2012 Tunnel Creek avalanche

The 2012 Tunnel Creek avalanche occurred on February 19, 2012, at about noon in the Tunnel Creek section of Stevens Pass, a mountain pass through the Cascade Mountains located at the border of King County and Chelan County in Washington, U.S.A.[1] There were three fatalities and one injured. The avalanche was characterized as a slab avalanche, or 200 feet across and 3 feet deep.[2] Three days before the avalanche occurred, a large snow storm dumped 32 inches into Stevens Pass. This resulted in the unstable snow pack that was disrupted by skiers on their excursion.


The avalanche was triggered when fifteen of the nation's top free skiers and free snowboarders were making a run together.[3] They had been gathered by Chris Rudolph, a charismatic marketing director at the attached ski resort.[2] One or more of the skiers triggered the avalanche 300 feet below the top of the mountain. Starting at an elevation of 5800 feet and a slope of 42 degrees,[4] it rushed down 2,650 vertical feet,[5] carrying away five skiers.[4] One of the skiers wedged himself between two trees and avoided being swept away as the avalanche rushed over him.[4] Another skier, Elyse Saugstad, deployed an avalanche survival airbag and suffered minor injuries, despite being trapped until her fellow skiers rescued her.[2][4] The remaining three skiers, Jim Jack, Chris Rudolph and John Brenan, were killed through a combination of blunt force trauma and asphyxia.[2][4][5][6]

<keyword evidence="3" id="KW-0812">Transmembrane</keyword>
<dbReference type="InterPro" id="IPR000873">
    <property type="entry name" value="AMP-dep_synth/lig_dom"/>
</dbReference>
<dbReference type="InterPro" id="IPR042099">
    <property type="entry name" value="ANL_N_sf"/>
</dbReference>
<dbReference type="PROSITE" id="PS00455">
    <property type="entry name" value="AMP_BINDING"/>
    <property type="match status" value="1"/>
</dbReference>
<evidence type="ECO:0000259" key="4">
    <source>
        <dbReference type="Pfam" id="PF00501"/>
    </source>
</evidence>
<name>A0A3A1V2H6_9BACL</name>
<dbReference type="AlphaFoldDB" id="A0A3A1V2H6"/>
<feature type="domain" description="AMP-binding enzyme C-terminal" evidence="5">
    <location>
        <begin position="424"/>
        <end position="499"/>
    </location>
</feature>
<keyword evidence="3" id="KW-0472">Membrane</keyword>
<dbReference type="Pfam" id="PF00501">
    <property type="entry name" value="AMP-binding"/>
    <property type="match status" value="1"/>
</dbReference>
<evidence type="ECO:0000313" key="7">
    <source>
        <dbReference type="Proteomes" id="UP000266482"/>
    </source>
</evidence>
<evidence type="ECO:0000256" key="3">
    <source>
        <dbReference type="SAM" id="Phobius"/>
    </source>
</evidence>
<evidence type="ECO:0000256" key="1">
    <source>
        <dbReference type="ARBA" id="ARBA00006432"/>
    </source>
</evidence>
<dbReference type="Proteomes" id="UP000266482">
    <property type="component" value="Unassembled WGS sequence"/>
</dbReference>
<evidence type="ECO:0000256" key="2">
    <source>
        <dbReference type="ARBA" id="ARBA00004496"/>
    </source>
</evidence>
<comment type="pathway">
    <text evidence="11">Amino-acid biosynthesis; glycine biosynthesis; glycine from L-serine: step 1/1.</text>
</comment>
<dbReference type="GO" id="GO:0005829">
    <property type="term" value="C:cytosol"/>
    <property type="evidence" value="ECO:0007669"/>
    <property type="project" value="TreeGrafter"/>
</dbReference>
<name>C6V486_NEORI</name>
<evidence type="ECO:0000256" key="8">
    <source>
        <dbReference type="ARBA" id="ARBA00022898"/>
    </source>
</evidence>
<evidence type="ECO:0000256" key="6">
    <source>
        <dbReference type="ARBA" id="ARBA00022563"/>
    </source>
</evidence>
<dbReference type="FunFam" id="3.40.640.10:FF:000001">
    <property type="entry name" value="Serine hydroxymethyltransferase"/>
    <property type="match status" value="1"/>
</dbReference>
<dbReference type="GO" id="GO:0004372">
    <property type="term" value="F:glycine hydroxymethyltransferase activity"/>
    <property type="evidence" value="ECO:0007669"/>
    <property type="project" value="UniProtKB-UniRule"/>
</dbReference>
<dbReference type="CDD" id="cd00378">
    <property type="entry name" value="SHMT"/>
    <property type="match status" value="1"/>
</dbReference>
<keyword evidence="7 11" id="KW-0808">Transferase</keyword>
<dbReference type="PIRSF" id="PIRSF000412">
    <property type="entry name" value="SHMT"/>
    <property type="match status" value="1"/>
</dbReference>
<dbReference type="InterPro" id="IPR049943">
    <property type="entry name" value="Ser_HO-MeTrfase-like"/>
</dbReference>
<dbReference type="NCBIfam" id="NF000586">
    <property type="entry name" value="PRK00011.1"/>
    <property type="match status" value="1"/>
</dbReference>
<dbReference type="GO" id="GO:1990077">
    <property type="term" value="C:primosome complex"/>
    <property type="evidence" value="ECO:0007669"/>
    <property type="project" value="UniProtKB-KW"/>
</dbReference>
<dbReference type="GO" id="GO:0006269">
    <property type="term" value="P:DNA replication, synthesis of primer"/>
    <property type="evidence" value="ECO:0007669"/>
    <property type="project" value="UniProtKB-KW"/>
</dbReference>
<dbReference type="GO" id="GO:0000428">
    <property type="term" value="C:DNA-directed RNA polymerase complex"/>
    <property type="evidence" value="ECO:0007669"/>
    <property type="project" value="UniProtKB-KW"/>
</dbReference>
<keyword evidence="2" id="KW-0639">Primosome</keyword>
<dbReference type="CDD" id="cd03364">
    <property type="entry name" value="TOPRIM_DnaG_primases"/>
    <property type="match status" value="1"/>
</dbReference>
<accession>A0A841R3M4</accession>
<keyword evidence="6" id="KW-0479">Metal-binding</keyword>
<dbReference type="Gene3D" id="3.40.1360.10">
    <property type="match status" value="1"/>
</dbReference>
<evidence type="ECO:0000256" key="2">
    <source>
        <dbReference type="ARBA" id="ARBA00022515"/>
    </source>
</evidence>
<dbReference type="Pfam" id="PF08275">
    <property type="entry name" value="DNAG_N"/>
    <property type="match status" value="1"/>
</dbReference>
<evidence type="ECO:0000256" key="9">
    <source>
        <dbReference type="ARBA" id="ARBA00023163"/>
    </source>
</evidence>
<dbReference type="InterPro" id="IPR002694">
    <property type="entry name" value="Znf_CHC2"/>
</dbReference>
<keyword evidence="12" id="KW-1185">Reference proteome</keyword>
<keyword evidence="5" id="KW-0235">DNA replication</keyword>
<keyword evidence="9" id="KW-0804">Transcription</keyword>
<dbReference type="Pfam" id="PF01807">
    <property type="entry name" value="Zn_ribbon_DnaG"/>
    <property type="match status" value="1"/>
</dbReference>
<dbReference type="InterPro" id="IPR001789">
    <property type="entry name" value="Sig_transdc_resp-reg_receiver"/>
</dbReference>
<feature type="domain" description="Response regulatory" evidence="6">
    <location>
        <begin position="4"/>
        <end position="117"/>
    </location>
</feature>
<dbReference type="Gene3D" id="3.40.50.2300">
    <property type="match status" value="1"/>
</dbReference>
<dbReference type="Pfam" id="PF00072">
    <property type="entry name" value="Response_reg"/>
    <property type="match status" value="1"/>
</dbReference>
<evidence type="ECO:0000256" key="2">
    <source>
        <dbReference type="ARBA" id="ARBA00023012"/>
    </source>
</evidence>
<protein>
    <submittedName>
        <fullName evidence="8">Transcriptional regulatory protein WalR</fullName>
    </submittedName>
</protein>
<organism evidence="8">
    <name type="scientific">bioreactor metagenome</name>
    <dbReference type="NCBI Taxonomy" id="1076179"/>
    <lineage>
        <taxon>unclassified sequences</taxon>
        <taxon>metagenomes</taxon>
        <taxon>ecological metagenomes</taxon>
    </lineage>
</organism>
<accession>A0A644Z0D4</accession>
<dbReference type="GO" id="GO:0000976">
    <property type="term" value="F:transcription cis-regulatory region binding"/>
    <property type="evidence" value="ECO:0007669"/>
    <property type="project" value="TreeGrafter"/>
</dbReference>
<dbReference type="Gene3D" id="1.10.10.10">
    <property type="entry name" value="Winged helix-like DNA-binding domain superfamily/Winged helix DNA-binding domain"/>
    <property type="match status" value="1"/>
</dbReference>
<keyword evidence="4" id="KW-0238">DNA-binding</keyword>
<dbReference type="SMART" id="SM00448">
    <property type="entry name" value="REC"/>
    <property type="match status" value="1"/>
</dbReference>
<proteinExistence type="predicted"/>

Media coverage

The avalanche attracted a high level of media attention because of the experience and notoriety of all sixteen skiers and snowboarders on the trip. Participants included professional competitive skiers and members of the freeskiing media, including reporters and a photographer from Powder Magazine.[7][8] In December 2012, the New York Times published an interactive multimedia feature piece called "Snow Fall"[2][9] that was critically acclaimed,[10] including winning the 2013 Pulitzer Prize for Feature Writing.


  1. ^ Snoqualmie Pass Quadrangle, Washington (Map) (1965 Photorevised 1987 ed.). 1 : 24,000. 7,5 Minute Series (Topographic). United States Geological Survey. 1987. ISBN 0-607-57715-0.